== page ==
Scientific Games Attracts Attention of Bullish Options Traders

Posted on: June 5, 2019, 01:00h. 

Last updated on: June 5, 2019, 11:13h.

Shares of Scientific Games Corp. (NASDAQ: SGMS) closed slightly higher Tuesday, extending the stock’s winning streak to five days and its gain over the past week to nearly 12 percent.

Scientific Games stock casino share
Scientific Games is a favored stock among options traders. (Image: Inside Asian Gaming)

The stock’s recent run appears to be luring options traders betting on more upside for the maker of gaming machines, electronic table systems, video lottery terminals, and wagering equipment. On Tuesday, options traders bought 505 of the July 2019 $22 strike calls on Scientific Games, compared to purchases of just 17 puts at the same strike.

Call options are bullish bets, meaning the buyer of those contracts is wagering the underlying stock, in this case Scientific Games, will rise. Put options are bearish. Buyers of those contracts want the stock to decrease in value.

Tuesday’s activity in Scientific Games call options boosted open interest in the July 2019 $22 strike to 6,222 contracts compared to just 589 put contracts at the same strike. Those contracts expire on July 19, which means purchasing the calls need shares of Scientific Games to rise to $22 before expiration date. The stock closed at $20.53 yesterday.

The June 2019 $21 strike calls have open interest of 1,033 contracts, a 2-to-1 advantage over puts at the same price. Those options expire on June 21.

Bears Have a Chance

While options data confirm bullish bets are being made on Scientific Games, the stock’s chart indicates traders betting on declines for shares of the Las Vegas-based company could be vindicated. Currently, the stock resides nearly 10 percent below its 200-day, or 40-week, moving average, an indicator used by many market participants to gauge the strength of a security.

Important technical indicators can act as what are known as support or resistance areas, supporting a stock when it declines to a particular price point or preventing a stock from moving higher when the shares reach a certain price range. In the case of Scientific Games, one of the major processors of online sports wagers, its 200-day moving average could prove to be stiff resistance.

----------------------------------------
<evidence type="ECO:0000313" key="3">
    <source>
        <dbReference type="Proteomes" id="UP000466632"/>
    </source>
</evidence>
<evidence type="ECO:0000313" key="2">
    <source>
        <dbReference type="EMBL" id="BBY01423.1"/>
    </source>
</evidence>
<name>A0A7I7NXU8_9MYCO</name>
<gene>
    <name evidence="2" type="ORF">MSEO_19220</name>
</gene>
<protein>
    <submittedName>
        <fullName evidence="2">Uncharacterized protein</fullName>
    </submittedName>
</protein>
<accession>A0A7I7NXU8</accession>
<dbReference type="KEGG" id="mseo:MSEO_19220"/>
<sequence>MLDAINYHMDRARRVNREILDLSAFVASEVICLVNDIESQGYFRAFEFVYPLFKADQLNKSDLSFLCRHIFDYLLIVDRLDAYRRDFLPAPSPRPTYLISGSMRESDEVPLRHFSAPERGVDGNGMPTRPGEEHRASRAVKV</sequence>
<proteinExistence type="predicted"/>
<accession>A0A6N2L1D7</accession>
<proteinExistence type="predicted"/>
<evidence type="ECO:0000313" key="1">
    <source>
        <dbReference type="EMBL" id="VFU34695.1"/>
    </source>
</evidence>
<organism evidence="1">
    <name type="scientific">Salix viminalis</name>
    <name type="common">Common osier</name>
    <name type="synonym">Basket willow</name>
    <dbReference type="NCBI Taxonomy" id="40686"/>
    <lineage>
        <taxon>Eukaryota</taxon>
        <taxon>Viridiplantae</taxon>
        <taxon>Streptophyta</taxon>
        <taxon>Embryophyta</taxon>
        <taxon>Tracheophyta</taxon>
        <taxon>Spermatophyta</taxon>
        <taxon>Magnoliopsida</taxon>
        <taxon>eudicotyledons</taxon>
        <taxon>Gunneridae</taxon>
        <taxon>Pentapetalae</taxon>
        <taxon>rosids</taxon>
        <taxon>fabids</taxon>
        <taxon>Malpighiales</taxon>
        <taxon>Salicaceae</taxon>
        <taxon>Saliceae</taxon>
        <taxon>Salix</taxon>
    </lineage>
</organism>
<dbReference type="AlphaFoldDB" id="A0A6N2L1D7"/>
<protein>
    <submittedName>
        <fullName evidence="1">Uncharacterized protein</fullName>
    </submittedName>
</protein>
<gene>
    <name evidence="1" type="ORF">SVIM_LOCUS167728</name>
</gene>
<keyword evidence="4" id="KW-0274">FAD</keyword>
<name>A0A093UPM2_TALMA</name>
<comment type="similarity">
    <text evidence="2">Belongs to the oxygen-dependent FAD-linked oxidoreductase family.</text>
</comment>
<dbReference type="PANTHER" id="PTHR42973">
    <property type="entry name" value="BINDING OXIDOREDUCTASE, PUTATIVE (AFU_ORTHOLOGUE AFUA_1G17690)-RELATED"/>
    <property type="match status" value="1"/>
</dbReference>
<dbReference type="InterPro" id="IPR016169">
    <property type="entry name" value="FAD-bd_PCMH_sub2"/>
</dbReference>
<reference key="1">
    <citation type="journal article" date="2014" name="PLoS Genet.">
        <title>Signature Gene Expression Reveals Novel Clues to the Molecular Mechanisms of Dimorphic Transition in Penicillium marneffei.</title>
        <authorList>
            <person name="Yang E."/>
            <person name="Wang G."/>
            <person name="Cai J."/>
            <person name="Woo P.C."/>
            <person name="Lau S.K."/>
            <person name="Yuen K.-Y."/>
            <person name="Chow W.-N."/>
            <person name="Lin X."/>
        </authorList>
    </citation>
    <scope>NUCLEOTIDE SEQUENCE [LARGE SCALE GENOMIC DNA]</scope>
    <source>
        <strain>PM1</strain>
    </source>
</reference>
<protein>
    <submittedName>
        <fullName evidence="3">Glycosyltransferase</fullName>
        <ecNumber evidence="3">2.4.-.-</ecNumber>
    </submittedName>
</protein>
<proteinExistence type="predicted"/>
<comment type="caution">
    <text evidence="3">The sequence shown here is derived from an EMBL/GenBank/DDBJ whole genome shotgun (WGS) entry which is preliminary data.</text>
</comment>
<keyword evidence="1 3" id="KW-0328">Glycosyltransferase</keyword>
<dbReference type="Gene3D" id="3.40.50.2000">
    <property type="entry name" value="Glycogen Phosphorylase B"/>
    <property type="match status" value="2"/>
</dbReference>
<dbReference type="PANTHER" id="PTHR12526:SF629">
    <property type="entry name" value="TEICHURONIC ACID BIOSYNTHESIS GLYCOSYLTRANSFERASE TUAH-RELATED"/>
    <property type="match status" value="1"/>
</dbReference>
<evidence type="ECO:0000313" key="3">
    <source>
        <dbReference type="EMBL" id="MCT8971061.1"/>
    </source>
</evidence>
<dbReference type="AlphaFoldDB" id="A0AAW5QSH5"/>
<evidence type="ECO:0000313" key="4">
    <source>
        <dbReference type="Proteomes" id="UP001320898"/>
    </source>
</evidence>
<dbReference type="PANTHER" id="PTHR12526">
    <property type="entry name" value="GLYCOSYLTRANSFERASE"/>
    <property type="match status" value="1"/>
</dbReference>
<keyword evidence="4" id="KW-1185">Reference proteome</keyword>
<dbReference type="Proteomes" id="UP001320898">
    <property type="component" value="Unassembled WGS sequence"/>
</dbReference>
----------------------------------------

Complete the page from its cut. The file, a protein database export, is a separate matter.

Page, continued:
Run-ups to this moving average have been bearish for the stock,” according to Schaeffer’s Investment Research.

“Specifically, there have been four similar signals over the past two years, after which SGMS was lower three weeks later 100% of the time, averaging a loss of nearly 12 percent,” the note concluded.

Another Issue

Along with the potential for Scientific Games to be stymied by technical resistance, there is another factor to consider. Analysts are bullish on this stock, but shares of Scientific Games are lower by 65.58 percent over the past 12 months and the average price target on the company is just over $32.

That means shares of Scientific Games would need to rally almost 60 percent from Tuesday’s close to hit the average price estimate analysts have on the company. With the stock having been punished over the past year, near-term weakness in the shares could spark analyst downgrades or downward revisions to price targets.

Options traders in Scientific Games remain unfazed.

“Traders have bought to open nearly 89 calls for every put on the stock,” according to Schaeffer’s. “This ratio ranks in the 97th percentile of its annual range, pointing to a much healthier-than-usual appetite for bullish bets over bearish of late.”